Ye olde, a wooden subway car, joins the ‘Hometown Heroes’ tape recorder parade in honor of transit workers
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A century-old wooden subway car will roll out of the New York Transit Museum to join the city’s “Hometown Heroes” ticker parade on Wednesday, July 7, carrying transit workers who bravely kept the city on the move through the days of the darker of the COVID-19 pandemic.
“We are really proud to be a part of the Hometown Heroes Parade, because through this really difficult chapter in New York history, once again our colleagues at Transit showed up for a really difficult chapter, as they did. did during September 11, as they did during Storm Sandy, ”said Concetta Bencivenga, director of the museum.
The 117-year-old train car, named number 1273, has been temporarily pulled out of its home at the Downtown Brooklyn Museum inside an old subway station and will travel up the Canyon of Heroes on top of a flatbed truck, according to Bencivenga.
Number 1273 is one of hundreds of motorized wooden trains that were introduced to the five boroughs at the turn of the 20th century by the Brooklyn Rapid Transit Company.
It has served straphangers primarily on elevated lines over its six decades, including on the Astoria and Flushing lines in Queens, Third Avenue Elevated in Manhattan, and the Elevated Myrtle Avenue in Brooklyn.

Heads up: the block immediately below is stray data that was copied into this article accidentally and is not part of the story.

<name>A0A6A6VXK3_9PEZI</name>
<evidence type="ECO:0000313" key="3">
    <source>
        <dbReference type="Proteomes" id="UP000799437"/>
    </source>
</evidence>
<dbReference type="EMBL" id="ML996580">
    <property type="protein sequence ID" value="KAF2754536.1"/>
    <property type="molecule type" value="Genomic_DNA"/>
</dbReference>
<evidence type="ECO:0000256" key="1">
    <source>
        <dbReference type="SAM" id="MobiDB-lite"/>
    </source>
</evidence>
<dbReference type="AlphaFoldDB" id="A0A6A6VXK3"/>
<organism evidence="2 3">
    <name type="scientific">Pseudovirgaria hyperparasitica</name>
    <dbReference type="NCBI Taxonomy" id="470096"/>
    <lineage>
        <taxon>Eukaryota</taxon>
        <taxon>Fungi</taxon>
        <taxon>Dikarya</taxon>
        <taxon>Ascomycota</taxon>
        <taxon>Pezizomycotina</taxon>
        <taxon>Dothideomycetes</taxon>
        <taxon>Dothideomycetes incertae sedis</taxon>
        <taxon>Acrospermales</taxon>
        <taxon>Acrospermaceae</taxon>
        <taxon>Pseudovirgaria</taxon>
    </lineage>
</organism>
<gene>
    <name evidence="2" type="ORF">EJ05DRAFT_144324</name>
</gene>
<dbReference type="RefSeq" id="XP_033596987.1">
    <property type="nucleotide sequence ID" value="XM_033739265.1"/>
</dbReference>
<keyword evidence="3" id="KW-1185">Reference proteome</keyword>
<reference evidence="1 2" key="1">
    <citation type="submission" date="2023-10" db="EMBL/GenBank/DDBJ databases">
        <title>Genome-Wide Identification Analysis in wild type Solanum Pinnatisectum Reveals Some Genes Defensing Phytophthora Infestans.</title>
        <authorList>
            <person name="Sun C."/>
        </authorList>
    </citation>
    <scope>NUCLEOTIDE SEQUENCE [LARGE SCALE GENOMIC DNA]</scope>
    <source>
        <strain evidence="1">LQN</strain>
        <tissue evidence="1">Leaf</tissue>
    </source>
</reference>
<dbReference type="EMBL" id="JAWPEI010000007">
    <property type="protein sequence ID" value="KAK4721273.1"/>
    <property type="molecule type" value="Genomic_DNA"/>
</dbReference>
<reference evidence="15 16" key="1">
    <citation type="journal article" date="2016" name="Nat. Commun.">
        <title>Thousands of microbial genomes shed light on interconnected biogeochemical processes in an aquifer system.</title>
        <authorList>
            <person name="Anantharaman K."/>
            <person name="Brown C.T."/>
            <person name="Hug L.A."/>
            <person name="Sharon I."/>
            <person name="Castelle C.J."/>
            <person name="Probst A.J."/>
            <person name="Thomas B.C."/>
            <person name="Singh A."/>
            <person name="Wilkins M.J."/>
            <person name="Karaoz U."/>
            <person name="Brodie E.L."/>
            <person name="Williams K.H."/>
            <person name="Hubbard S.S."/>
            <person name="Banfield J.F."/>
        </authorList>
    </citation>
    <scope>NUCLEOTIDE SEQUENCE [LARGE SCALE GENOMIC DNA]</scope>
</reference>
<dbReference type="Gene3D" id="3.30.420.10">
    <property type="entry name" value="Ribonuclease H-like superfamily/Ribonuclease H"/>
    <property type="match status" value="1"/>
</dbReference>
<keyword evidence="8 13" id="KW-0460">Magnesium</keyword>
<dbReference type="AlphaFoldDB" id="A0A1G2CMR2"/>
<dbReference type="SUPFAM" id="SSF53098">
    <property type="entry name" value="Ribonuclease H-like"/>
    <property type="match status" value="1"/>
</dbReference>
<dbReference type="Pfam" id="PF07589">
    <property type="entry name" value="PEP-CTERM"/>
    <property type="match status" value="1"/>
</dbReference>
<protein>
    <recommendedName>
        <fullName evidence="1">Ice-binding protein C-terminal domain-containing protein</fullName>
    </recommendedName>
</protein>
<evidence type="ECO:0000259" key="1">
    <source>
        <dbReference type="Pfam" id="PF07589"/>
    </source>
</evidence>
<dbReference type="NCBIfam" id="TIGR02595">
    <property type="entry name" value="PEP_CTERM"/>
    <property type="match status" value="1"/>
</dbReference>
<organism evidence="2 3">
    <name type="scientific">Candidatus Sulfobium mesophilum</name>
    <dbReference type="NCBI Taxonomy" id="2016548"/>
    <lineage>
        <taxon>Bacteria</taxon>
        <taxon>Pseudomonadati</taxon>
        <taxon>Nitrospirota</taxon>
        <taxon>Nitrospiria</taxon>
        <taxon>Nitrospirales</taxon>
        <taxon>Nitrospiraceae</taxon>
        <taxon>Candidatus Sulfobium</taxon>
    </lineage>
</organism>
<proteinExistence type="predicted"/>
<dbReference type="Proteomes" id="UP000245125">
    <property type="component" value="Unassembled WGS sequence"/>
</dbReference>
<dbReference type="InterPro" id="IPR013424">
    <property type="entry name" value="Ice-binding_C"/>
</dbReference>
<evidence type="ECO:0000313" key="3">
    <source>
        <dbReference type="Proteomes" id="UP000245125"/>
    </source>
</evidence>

In their heyday, these vintage vehicles took riders to the 1939 World’s Fair in Flushing Meadows, Queens, and they became known for their soft rattan seats and old-fashioned light bulbs.
Manufactured by the Laconia Car Company in New Hampshire in 1273, it has a so-called “door car” design where passengers board through open-air vestibules at each end of the train.
Drivers had to manually open and close the metal entrance doors and ring a bell on the ceiling when everyone was on board to signal the driver to proceed.
The New York City Transit of the Metropolitan Transportation Authority transported the old model out of the museum and to a marshalling yard in Brooklyn on Monday, where train workers were transferred from the rails to a flatbed truck on Tuesday.
The truck will transport the living piece of subway history to the Canyon of Heroes with transit workers on board for the festivities.
The last time a wooden-bodied subway car carried passengers to Manhattan was in 1955. A similar model was back on the rails in Manhattan as part of the Subway series in 2000, but without passengers. above.
On Wednesday, July 7, the wagon will once again honor the Big Apple in honor of transit workers as part of Mayor Bill de Blasio’s parade in honor of essential workers.